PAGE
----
NUS' political fear of a history of violence

But leadership unease over mass demo lessened by hopes of campaigning dividend. John Morgan writes

November 15, 2012

Source: Getty

Vive la révolution: student protests in Canada that led to the downfall of a government have inspired some NUS members

The student protest to be held in London next week by the National Union of Students is one that its leadership never wanted.

Union leaders feared that violence could damage the NUS’ standing among voters in the next general election, when unseating deputy prime minister Nick Clegg from his Sheffield Hallam constituency is among the union’s aims.

But the student Left, inspired by the anti-fees protests in Quebec that led to the downfall of the provincial government, is relishing the prospect of the demo on 21 November.

The event was backed by delegates at the NUS conference in April despite the leadership’s opposition. The union’s national executive committee then voted down leaders’ proposals to subsume the demo in the Trades Union Congress’ anti-cuts protest, held last month.

At a meeting of the NUS’ executive committee in July, Liam Burns, the union’s president, did not hide his unhappiness, saying: “I still believe this to have been the wrong decision but it is fair to say that I haven’t seen any great kickback from membership.”

Asked if he was concerned by the possibility of violence on the demo, Mr Burns said: “Yes, it’s a worry. That’s why I’ve been so clear with members that this [violence] is not the way that you’ll engender public sympathy so they vote along our lines at the general election.”

However, Mr Burns believes the demo is “now right” and noted its potential to create “more politicised” students’ union officers.

He added that it was a “starter gun for what we’ll talk about in the general election”. Among its aims, the union wants to unseat “if not all, then key” Liberal Democrat MPs, including Mr Clegg, who backed the NUS pledge at the 2010 election to oppose higher fees and then broke it after forming the coalition.

He said he was glad not to hear of any vice-chancellors criticising the demo, adding that if he did he would have to ask what they were doing to help. “It simply isn’t enough for universities to go into the next general election calling for research funding to be protected. The public value of higher education needs to be put firmly back on the agenda and to do that we need to work together.”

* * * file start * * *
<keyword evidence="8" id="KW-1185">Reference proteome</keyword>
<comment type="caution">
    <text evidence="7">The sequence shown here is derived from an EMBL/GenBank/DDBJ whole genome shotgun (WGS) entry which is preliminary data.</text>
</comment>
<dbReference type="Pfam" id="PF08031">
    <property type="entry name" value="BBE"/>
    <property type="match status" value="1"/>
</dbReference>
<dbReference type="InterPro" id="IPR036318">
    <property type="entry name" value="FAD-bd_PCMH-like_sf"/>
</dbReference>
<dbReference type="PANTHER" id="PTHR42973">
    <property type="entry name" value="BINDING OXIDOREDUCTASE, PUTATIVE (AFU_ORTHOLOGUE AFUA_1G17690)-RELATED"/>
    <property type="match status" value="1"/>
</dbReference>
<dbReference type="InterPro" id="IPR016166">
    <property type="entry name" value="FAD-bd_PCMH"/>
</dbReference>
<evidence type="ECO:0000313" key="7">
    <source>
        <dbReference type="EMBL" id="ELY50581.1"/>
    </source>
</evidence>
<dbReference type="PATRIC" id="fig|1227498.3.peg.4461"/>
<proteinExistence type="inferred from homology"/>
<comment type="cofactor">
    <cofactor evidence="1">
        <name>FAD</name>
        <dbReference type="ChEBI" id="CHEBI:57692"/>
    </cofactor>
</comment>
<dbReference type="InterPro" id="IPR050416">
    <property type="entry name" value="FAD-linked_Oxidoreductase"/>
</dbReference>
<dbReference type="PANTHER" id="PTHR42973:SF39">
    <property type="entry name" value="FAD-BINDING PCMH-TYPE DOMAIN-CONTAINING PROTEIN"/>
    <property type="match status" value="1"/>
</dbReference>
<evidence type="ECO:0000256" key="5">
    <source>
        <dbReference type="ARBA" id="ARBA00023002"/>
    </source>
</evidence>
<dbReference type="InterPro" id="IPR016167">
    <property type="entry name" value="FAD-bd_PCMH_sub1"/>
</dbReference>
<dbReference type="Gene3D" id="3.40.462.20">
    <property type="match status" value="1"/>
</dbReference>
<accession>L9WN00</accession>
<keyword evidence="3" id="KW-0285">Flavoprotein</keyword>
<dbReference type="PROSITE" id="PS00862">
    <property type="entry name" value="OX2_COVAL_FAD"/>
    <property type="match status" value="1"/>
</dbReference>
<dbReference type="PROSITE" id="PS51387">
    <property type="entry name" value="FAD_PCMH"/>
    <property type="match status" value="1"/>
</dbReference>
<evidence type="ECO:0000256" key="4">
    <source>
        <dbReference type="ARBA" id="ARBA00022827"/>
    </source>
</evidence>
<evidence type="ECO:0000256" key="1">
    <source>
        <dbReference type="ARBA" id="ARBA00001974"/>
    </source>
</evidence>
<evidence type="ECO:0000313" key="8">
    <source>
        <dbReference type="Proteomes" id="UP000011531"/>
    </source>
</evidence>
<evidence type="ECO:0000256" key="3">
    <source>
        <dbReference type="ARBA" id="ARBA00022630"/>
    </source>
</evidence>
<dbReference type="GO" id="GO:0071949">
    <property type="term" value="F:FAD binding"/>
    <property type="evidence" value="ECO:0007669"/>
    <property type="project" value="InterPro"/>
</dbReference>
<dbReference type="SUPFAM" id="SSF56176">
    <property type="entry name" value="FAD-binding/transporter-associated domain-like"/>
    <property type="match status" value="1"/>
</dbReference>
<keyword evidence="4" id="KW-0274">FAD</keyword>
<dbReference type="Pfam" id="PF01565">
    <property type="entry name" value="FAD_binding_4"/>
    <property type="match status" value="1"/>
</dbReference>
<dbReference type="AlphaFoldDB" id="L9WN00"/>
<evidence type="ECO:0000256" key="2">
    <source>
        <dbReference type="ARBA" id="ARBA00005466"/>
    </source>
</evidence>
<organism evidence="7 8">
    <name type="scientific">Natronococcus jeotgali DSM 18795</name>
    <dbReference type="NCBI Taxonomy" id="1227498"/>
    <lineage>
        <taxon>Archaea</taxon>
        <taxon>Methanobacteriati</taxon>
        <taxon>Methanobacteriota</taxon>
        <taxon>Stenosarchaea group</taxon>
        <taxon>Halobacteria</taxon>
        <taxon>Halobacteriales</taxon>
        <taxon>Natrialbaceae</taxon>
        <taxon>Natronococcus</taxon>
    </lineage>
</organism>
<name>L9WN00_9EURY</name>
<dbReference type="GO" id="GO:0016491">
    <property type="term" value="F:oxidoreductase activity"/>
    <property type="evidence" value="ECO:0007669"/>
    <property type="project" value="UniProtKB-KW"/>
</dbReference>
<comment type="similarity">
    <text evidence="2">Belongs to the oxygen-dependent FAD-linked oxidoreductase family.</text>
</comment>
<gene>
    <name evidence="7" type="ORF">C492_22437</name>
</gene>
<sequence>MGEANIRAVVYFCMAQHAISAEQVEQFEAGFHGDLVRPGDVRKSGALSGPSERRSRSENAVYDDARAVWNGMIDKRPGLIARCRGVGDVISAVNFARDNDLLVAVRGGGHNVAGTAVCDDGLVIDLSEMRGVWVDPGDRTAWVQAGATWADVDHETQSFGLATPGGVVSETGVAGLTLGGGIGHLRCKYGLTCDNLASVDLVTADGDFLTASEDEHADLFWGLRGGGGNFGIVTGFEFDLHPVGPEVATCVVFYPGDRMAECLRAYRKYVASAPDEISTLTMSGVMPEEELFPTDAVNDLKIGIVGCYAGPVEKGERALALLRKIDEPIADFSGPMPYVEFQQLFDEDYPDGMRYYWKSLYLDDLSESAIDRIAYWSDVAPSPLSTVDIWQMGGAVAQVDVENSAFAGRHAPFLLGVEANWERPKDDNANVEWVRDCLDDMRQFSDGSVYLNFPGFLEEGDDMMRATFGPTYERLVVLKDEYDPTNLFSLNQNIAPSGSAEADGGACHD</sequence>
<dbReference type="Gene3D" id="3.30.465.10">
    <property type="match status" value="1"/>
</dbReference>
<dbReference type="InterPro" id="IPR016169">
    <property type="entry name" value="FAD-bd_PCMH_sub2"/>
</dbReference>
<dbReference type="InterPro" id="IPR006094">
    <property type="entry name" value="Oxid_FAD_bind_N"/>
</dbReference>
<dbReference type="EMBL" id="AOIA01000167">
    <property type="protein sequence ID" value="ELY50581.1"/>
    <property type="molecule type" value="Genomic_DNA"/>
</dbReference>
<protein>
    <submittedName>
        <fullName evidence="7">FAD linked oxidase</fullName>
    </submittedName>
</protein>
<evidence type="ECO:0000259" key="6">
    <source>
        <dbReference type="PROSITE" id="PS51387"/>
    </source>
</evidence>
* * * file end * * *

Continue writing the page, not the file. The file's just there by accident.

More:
Mr Burns argued that the NUS leadership and the majority of students’ unions are as one on the slogan for the march - “Educate, Employ, Empower” - and in agreement over its route, which will avoid Millbank, home to Conservative Party HQ, which was vandalised by some protesters who broke away from the NUS demonstration against higher fees in November 2010.

But the National Campaign Against Fees and Cuts will be holding a feeder march on 21 November under an alternative slogan: “Tax the rich to fund education”.

Michael Chessum, NCAFC co-founder and a member of the NUS’ executive committee, said that this reflected the union’s policy for “free education” funded through general taxation - a change from its previous graduate tax policy, voted through at this year’s conference.

He also criticised the route of the main march, which ends next to The Oval cricket ground in South London. The 2010 protests led to the “greatest upsurge in [UK] student activism…ever” and “that wouldn’t have happened without Millbank”, said Mr Chessum, elected last week as president of the University of London Union.

He said the lesson of Classe, the Québécois student group, was that “persistent street mobilisation…eventually won”.

john.morgan@tsleducation.com

You've reached your article limit.

Register to continue

Registration is free and only takes a moment. Once registered you can read a total of 3 articles each month, plus:

  • Sign up for the editor's highlights
  • Receive World University Rankings news first
  • Get job alerts, shortlist jobs and save job searches
  • Participate in reader discussions and post comments
Register

Have your say

Log in or register to post comments

Featured Jobs

Most Commented

Monster behind man at desk

Despite all that’s been done to improve doctoral study, horror stories keep coming. Here three students relate PhD nightmares while two academics advise on how to ensure a successful supervision

celebrate, cheer, tef results

Emilie Murphy calls on those who challenged the teaching excellence framework methodology in the past to stop sharing their university ratings with pride

Sir Christopher Snowden, former Universities UK president, attacks ratings in wake of Southampton’s bronze award

Reflection of man in cracked mirror

To defend the values of reason from political attack we need to be more discriminating about the claims made in its name, says John Hendry

But the highest value UK spin-off companies mainly come from research-intensive universities, latest figures show